Last we reported on Satellite Radio in the MayoSeitz Media Monitor in the fall of 2008, Sirius and XM were merging and were soon heading, hand in hand, to the edge of a financial cliff. Sirius XM ultimately came perilously close to the edge of the cliff, but through outside investment by Liberty Media which took a 40% stake in the company, avoided falling into the financial abyss.

The question for today's Monitor is where is Sirius XM now and where is it heading?

Financially, Sirius XM is in a far better place; its stock which had plummeted to  a low of 5 cents per share, and was facing delisting from NASDAQ, is now trading consistently at more than $1 per share which puts it out of delisting jeopardy. Costs have been reduced and there actually appears to be a business model where profit can be made longer term. Their just reported first quarter 2010 results show a 13% revenue increase and a profit.

This doesn’t mean that satellite radio is on its way to dominating the radio industry (it’s not), but that also doesn’t mean it’s an insignificant alternative to traditional/terrestrial radio.

What impact has satellite radio made? Some key facts:

1. There are almost 19 Million subscribers with 3 consecutive quarters of modest subscriber growth (which had been preceded by net subscriber declines in the first half of 2009). Subscribers are affluent --24% have annual income of $150,000+, compared to 9% of the general population, and well educated--56% college vs. 25% general population. So satellite radio has captured a highly desireable demographic.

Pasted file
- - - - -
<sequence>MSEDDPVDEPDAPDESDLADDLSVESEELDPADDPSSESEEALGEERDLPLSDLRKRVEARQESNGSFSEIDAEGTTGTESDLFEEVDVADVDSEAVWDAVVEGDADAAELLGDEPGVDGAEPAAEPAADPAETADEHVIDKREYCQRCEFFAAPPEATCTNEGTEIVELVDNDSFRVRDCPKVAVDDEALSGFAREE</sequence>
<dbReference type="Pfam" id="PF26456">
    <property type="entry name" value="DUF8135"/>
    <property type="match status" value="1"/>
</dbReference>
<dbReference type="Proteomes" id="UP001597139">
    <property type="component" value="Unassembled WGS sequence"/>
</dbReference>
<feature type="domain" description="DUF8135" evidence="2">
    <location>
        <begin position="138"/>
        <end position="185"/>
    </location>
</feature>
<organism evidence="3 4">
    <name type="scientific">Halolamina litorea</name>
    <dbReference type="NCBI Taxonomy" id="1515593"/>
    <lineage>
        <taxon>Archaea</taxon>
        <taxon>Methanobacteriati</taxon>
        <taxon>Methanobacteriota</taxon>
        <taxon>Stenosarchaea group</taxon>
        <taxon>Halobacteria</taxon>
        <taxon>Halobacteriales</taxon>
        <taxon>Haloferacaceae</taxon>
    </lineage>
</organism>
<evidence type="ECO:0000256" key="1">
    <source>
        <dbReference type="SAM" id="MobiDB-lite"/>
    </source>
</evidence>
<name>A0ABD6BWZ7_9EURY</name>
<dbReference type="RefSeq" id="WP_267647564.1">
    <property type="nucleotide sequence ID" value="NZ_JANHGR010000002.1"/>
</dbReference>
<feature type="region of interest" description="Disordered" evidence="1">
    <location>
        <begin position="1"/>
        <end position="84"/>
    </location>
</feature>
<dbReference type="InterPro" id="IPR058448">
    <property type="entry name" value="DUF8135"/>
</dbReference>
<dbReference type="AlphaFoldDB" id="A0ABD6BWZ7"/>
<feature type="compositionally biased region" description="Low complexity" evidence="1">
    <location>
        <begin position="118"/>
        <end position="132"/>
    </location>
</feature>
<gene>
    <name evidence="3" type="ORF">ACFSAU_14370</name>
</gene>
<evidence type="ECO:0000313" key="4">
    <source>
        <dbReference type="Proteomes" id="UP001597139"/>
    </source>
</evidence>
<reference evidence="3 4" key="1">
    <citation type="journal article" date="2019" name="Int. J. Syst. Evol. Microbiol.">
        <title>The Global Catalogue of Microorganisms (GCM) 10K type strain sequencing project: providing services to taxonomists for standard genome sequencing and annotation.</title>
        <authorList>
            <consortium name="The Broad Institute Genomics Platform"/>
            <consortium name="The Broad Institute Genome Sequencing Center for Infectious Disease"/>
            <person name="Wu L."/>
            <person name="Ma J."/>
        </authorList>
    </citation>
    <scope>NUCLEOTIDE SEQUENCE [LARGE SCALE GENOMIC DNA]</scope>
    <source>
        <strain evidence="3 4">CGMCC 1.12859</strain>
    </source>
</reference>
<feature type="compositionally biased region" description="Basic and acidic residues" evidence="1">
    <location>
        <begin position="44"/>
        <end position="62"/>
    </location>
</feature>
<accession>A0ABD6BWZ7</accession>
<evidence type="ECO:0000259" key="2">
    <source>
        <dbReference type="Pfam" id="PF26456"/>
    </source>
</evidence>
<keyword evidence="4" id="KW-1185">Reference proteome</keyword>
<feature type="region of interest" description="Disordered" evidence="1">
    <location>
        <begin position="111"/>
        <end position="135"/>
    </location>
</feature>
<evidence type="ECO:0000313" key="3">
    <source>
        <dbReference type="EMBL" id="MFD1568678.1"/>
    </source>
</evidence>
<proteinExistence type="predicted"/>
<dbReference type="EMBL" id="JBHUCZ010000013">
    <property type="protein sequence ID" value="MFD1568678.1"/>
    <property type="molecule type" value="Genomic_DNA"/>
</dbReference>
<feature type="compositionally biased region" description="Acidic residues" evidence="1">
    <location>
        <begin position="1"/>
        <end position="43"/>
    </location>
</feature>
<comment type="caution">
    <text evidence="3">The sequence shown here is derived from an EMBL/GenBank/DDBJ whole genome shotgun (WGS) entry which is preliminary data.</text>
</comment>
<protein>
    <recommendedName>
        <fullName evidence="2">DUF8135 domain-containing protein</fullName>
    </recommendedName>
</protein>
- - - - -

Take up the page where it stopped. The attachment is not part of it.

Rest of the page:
2. Arbitron says there are 32Million weekly satellite listeners. In a typical day a Sirius XM listener spends 2 hours 45 minutes in their vehicle, and spend 71% of their time listening to Sirius XM vs. only 17% of their time listening to AM/FM radio. So obviously satelitte radio subscription hurts traditional radio listening.

3. Howard Stern’s contract expires in 2011. Stern continues to be the highest profile satellite radio asset, and helped accelerate Sirius growth in 2006 when he first jumped to satellite radio. Though there may be posturing on both sides, our expectation is that a financial solution will be reached for Stern to continue beyond his current contract. Sirius XM can now survive without him, but it would be a step back.

So what does the future hold?

Satellite radio is not going away. It continues to have a subscriber business model and as new car sales rebound, subscribers will increase. It may even have a financially viable business model. However, it exists on the periphery of the traditional radio business, which it has nibbled away at but hardly fully consumed. Interestingly it has not been able to parlay its affluent, educated listeners into significant ad revenue, though the opportunity to do so remain. So the verdict is a draw, satellite radio is still standing, and continues to move forward,  but it's hardly the powerhouse it hoped to be.

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